Friends. What would we do without them? Relationships with people are one of the best things about our human existence. Some friends knew you before you even knew who you were going to be when you grew up. They shared all of the growing pains of your childhood… the boyfriend dramas, and the tears.
Some friends you meet in college or at work but not all last once life takes a different direction. Some friends are situational because your kids are in the same class, you work on the same volunteer committees, you’re neighbors, etc…but once the situation is over, so is your friendship.
True friends are ones who go through life’s ups and downs with you, weather marriages and divorces, babies and infertility but are still there for you to offer an ear, advice or a pot of chicken soup. In fact, hard times reveal who your true friends really are.
Hard Times Reveal True Friends
Back when I was a single mom of 3 kids, life was not easy. There were some things in my life that were way better than being in a contemptuous, difficult, and at times dangerous marriage. But, the real struggles of raising kids, one with extra needs, while working full-time and taking care of a household by myself, were very overwhelming.
At this point in my life, I had a job as an on-site corporate travel consultant. My responsibilities included taking care of the top 10 executives for their travel to and from Paris on the Concorde, and other international trips. I loved my job! But not why you may think I did.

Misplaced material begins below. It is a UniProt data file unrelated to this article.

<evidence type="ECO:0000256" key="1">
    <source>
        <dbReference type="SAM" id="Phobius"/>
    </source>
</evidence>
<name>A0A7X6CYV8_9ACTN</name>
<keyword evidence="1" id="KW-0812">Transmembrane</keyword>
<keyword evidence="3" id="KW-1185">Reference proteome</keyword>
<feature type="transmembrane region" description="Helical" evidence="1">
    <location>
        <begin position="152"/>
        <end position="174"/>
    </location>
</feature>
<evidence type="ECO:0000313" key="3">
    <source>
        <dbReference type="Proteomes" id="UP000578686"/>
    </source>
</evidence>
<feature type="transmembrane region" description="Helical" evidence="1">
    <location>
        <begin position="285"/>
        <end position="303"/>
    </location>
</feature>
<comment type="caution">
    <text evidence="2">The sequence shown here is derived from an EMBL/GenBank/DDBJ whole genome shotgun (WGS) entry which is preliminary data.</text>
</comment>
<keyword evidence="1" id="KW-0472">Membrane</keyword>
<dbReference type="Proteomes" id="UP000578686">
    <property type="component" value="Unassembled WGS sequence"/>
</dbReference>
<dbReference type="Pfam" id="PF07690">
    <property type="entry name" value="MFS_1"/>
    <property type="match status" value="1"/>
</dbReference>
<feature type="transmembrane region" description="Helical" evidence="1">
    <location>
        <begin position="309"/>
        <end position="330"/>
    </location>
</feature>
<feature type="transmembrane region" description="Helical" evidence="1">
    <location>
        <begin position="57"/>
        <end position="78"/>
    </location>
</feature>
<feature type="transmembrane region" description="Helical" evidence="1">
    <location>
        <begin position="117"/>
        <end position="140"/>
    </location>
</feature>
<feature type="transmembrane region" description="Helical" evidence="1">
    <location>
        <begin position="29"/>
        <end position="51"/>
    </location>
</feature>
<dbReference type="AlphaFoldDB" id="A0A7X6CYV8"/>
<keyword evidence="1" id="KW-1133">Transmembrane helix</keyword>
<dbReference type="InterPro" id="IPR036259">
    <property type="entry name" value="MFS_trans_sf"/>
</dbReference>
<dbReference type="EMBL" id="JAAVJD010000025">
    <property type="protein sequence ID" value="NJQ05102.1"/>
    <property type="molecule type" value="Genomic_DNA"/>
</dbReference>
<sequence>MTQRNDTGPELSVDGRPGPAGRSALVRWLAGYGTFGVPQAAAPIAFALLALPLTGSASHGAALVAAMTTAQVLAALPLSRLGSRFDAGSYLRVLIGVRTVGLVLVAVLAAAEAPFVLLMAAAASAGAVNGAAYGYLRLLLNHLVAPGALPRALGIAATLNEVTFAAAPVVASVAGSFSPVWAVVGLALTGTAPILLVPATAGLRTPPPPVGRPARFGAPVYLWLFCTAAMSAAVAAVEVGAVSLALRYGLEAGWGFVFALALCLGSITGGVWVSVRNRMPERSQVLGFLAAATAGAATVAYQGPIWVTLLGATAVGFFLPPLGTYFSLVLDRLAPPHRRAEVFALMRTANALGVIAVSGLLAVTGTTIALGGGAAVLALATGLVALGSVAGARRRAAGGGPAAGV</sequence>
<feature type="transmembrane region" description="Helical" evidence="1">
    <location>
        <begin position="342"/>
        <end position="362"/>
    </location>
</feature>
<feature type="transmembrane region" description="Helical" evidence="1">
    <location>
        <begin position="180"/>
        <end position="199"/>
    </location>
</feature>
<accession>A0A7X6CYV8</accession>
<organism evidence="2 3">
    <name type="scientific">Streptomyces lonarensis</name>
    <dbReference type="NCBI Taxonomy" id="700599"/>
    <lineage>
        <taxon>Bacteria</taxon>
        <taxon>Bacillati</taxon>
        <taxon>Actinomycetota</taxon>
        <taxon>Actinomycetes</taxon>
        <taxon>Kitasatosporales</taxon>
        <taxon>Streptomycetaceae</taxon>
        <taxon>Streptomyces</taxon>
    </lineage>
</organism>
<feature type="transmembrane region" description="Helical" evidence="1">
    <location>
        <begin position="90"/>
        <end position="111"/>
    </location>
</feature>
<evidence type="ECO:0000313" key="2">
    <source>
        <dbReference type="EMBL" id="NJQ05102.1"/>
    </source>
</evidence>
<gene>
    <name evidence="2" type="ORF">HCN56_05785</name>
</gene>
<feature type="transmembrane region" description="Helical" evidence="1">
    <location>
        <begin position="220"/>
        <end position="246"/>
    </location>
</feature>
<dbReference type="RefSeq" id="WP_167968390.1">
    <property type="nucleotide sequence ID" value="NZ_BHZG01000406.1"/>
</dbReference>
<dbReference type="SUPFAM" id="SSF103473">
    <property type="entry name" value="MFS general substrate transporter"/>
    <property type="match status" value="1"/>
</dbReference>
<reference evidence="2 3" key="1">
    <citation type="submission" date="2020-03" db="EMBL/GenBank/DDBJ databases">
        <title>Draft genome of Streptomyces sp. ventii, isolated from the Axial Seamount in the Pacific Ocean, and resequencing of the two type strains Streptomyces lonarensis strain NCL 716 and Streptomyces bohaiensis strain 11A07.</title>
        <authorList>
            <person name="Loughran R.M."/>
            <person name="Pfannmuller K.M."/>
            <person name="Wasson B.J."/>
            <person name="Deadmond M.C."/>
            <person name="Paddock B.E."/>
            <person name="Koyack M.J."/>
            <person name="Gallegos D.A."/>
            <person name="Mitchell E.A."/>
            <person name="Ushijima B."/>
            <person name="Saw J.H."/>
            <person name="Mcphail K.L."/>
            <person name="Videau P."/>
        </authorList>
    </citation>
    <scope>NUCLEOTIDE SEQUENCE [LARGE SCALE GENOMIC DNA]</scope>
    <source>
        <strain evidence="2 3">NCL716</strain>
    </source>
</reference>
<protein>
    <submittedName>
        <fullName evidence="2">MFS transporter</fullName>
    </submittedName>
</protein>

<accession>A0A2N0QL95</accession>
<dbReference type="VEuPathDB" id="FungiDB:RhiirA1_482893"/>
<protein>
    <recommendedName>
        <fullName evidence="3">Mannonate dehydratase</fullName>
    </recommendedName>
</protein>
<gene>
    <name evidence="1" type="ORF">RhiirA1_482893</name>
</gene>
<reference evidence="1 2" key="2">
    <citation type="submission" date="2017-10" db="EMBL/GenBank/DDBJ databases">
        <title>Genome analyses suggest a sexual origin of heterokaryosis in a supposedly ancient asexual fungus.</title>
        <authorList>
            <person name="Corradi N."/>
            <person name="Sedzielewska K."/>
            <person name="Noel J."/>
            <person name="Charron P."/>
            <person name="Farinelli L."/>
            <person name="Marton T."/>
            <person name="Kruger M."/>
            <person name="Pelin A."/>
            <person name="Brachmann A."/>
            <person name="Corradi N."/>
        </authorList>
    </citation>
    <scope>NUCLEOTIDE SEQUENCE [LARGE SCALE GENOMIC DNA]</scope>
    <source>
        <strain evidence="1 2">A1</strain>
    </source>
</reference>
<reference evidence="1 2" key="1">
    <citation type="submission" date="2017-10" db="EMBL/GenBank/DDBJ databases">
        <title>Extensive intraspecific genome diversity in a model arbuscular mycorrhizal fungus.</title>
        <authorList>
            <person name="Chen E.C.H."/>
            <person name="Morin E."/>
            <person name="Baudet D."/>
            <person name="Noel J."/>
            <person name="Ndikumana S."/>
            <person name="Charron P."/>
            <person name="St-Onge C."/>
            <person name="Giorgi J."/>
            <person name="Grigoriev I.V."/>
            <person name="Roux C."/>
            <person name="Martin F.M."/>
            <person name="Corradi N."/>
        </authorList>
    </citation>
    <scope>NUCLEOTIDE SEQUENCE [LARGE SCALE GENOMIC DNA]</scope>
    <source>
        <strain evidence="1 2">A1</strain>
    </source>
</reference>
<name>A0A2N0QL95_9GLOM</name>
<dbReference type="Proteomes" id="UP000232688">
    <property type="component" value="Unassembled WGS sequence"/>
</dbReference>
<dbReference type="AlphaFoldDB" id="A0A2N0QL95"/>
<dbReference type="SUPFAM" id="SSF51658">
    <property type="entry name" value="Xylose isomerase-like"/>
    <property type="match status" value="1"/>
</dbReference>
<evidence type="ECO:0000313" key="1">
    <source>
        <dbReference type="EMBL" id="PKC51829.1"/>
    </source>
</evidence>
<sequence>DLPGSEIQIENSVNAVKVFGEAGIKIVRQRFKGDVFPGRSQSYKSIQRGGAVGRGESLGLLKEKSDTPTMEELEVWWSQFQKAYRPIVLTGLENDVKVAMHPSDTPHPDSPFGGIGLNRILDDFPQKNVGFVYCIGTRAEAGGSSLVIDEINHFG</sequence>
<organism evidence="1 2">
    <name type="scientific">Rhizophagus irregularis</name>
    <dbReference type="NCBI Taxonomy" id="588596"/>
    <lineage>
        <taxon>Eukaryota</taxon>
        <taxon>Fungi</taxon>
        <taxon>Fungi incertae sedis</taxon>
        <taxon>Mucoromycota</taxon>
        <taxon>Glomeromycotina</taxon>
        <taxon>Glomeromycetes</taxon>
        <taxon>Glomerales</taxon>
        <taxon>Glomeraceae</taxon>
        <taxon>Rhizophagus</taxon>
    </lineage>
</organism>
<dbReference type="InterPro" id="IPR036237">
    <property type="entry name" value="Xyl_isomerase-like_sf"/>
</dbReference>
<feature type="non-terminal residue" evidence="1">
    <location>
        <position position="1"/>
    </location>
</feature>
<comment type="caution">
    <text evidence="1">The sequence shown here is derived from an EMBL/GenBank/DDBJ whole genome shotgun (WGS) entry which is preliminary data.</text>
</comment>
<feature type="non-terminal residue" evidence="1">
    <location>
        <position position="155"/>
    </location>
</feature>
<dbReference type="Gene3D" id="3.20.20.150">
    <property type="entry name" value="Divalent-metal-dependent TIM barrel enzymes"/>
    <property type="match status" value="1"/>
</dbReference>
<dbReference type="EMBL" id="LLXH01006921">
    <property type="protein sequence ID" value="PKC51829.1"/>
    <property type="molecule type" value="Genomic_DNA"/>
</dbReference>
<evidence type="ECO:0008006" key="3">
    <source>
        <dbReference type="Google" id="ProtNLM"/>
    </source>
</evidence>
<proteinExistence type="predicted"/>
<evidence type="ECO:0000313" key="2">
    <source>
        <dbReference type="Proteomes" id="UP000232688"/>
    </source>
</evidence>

Booking travel arrangements wasn’t as glamorous as I had envisioned it would be. In fact, I really didn’t like that part of my job at all. What I did like, and what I was really good at, was keeping my clients happy. I loved the customer service and problem-solving aspects of my job. My clients knew that wherever they were stranded in the world, I would be able to get them on an oversold flight, that coveted aisle seat, or that upgrade to First Class…whatever it took.
My experience of being a single mom of three taught me how to be resourceful.
You may realize that when a mom needs to figure something out for their kid, especially one with extra-needs, you become very creative. Realizing that you can figure out almost anything with perseverance and tenacity, was my biggest strength.
Besides helping stranded executives, what I loved most about my new job was making new friends!
For the first time in my adult life, I found a new set of people who had the same values, aspirations, and sense of fun as I did. Up until that point in time, I shared my friends with my ex-husband. Of course, I didn’t get along with him and didn’t really care for most of his friends either. We had been together since I was 17 years old, and most of his guy friends were just his drinking buddies.
Working my now full-time job to support myself and three kiddos opened up a new world for me. I met some great friends who changed the trajectory of my life.
One of the executive women I met at work (who was actually a few years younger than me and brilliant) invited me to the Old Town Art Fair. The Art Fair is a must-see, thing to do every summer in Chicago. So I went and met up with her and her friends, and the rest is history.
These new friendships taught me things I never experienced before as an adult.
In the past, if I was up after midnight it was because I was feeding a baby. Hanging out with them was an absolute blast! I ended up meeting my husband Peter while out with these girls at the Blue Note Ball, (fundraiser for the Chicago Symphony Orchestra).
Top Characteristics of a True Friend